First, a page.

ARCHIVED: FY 2000 Appropriations for the Government Printing Office

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Ridley R. Kessler, Jr.
Testimony before the Subcommittee on Legislative on the FY 2000 Appropriations for the Government Printing Office

February 10, 1999

Good afternoon, Chairman Taylor and members of the Subcommittee. I am Ridley Kessler, and I have been the Regional Documents Librarian at the University of North Carolina at Chapel Hill since 1973. I appear before you today on behalf of five national library associations to urge your support for GPO's FY 2000 budget request of $31,245,000 for the Superintendent of Documents Salaries and Expenses appropriations.

I'm especially delighted to be here to congratulate you, Chairman Taylor, on assuming the chairmanship of this important Subcommittee. The future of the Federal Depository Library Program in the electronic age is very important to the citizens of North Carolina--and to your constituents in the 11th District. It is through the North Carolina network of 34 depository libraries located in every congressional district that our students, teachers, businessmen, researchers and members of the public have local, efficient and no-fee access to Federal government information.

I'd like to focus on three key points this afternoon:

First, our associations believe that GPO's proposed budget increase of $1.98 million is essential to support the FDLP Electronic Collection, including the future development of GPO Access.

Second depository libraries provide significant services and investments to maintain tangible collections and to facilitate public access to the growing array of electronic Federal government information.

And third, our users are frustrated when the government information they need is fugitive, or when electronic publications disappear from agency web sites. Librarians are committed to ensuring that valuable electronic government information is available to the public today, and that it will be preserved for future generations.

First, GPO's Budget Increase is Essential

We commend the Government Printing Office for its transition to a more electronic FDLP. Last year, approximately 34% of all titles disseminated to federal depository libraries were in electronic format, mostly through GPO Access. GPO Access is an award-winning digital collection of more than 70 official government databases from all three branches of government. Each month, users download between 10 to 15 million documents from GPO Access. We believe that the proposed increase of $1.98 million for FY 2000 is both appropriate and necessary. It will support the maintenance and growth of GPO Access. And it will enable GPO to fulfill its strategic plans for the FDLP Electronic Collection, including the permanent public access of electronic government information.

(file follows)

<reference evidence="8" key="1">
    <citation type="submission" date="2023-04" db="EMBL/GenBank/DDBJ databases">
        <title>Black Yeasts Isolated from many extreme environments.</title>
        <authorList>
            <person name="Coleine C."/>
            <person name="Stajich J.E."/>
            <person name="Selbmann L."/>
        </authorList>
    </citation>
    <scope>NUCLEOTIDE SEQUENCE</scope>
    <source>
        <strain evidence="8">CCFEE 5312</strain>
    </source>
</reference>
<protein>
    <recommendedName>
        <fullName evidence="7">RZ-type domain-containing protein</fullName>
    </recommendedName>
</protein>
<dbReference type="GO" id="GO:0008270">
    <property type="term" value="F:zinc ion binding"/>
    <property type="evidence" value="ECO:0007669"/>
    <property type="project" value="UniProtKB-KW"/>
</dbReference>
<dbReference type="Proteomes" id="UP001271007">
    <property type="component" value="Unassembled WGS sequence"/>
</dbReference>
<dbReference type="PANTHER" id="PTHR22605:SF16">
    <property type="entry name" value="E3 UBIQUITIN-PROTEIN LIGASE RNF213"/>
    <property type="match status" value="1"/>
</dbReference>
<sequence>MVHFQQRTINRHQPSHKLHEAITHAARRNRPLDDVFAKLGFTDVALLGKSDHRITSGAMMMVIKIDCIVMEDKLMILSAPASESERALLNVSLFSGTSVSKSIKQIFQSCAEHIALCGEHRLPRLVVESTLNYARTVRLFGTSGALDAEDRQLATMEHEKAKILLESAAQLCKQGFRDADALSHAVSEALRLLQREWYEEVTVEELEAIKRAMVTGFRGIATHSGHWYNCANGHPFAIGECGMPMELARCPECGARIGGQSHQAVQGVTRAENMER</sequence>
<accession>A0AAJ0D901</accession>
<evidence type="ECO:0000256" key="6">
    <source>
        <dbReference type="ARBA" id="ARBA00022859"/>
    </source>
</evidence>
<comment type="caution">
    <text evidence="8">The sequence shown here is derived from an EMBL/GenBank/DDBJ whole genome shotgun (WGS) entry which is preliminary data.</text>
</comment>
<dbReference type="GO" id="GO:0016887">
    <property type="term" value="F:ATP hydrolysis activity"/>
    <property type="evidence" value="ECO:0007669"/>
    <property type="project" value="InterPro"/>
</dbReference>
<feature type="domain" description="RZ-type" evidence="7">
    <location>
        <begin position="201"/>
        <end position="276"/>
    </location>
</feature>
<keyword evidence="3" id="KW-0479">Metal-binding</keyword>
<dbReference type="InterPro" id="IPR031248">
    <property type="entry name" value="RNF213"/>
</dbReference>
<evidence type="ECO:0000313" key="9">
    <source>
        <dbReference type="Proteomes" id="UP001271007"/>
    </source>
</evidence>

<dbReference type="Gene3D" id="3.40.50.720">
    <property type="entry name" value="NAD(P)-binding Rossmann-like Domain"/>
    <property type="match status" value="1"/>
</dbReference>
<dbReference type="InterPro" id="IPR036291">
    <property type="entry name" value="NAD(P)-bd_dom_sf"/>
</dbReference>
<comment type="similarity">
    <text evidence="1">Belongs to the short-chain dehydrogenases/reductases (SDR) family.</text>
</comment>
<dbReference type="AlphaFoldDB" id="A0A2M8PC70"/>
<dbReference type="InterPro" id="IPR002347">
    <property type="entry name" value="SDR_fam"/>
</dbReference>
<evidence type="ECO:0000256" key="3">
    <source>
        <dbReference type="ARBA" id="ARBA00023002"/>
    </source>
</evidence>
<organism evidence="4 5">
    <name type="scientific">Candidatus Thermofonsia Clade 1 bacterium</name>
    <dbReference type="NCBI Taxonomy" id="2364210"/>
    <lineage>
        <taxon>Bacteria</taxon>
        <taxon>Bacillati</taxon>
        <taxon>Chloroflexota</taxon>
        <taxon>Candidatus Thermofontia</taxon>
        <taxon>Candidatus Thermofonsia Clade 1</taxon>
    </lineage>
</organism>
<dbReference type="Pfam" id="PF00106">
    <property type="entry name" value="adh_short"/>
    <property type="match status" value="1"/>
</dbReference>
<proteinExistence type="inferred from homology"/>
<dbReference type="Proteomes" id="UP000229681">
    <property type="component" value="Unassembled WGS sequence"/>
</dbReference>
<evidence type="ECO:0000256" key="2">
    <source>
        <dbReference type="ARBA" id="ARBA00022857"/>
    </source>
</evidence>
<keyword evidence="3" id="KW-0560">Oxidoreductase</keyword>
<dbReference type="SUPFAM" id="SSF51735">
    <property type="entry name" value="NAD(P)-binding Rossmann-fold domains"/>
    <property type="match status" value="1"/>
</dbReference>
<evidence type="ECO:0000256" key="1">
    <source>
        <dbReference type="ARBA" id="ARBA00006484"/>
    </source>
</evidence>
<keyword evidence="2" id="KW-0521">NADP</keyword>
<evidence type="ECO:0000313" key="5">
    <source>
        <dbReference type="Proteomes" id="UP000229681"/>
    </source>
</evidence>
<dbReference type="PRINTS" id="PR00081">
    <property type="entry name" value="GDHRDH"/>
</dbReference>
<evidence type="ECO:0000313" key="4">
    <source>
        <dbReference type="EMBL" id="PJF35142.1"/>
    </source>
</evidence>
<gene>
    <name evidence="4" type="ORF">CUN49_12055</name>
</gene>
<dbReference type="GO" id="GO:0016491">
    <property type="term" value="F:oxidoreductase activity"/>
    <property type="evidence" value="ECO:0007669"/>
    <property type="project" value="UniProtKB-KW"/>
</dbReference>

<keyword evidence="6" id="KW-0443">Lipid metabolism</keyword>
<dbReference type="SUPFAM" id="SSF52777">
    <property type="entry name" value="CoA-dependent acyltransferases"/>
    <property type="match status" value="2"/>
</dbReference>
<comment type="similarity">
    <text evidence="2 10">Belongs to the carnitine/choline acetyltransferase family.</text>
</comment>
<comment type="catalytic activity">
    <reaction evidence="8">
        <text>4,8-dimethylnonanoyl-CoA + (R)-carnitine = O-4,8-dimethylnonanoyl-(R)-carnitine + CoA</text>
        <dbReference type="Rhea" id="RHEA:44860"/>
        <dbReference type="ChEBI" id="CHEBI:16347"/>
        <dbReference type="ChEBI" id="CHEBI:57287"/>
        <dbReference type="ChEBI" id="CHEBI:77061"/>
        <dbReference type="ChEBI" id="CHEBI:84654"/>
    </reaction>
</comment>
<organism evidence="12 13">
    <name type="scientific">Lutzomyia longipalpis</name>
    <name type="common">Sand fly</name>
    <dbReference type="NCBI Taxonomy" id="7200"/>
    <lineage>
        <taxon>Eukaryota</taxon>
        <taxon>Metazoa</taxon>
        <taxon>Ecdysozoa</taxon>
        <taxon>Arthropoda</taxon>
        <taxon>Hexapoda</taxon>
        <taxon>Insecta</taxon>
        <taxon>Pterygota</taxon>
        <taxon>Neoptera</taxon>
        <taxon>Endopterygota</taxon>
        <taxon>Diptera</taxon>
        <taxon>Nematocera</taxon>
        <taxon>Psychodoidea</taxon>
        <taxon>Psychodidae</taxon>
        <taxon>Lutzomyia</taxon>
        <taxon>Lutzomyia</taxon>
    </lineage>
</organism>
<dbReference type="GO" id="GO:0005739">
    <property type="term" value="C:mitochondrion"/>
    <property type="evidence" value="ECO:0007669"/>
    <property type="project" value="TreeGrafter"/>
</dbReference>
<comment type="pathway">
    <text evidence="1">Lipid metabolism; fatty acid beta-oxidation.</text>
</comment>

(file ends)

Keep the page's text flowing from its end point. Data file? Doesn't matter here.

Second, Depository Libraries Provide Important Services and Investments

My formal testimony provides you with a brief description of our regional depository library collection at UNC Chapel Hill, as well as some cost data. Our depository collection--dating back to 1884--is housed in 19,000 square feet. It includes almost 2 million print documents and over 1.4 million microfiche. Our six computers dedicated to electronic government resources provide public access to a significant collection of CD-ROM as well as to the online FDLP Electronic Collection. Our annual budget includes:

  • personnel and administrative costs;

  • new computers--these need to be upgraded every two years--to support CD-ROM and Internet access;

  • connectivity charges;

  • necessary software;

  • new cabinets to house the microfiche and CD-ROM collections;

  • cataloging and binding costs;

  • space costs;

  • and in addition, FDLP libraries purchase additional indexes, microfiche and supporting reference materials to enhance their collection. Many depository libraries, including our regional at UNC Chapel Hill, expend $90,000 or more each year for these materials.

Third, The Need for Permanent Public Access

Each year in our testimony before this Subcommittee, we express concern with the failure of some government entities to comply with U.S.C. Title 44, either through increased fiscal constraints or a lack of understanding of their responsibilities under the law. We also express concern that agencies often remove important publications from their web sites, without capturing them for permanent public access. These actions have fiscal implications because they increase the costs to government and to libraries in providing access to government information, and to the public in locating and using the government information they need.

The Federal Depository Library Program is the most efficient system to provide the American public with government information. Participating libraries provide the national technological infrastructure that is necessary in the electronic age to assist your constituents in accessing electronic government information. The Federal government must invest in systems and services that provide the public with government publications in all formats, and must ensure that valuable electronic government information created today will be preserved for future generations. The S & E increase of $1.98 million will assist GPO in meeting this responsibility for the FDLP Electronic Collection. Mr. Chairman and members of the Subcommittee, we respectfully urge you to continue to support the Federal Depository Library Program by approving the full S & E budget request of $31,245,000 for FY 2000. Thank you for this opportunity to appear before you today, and I'd be very pleased to answer any questions that you might have.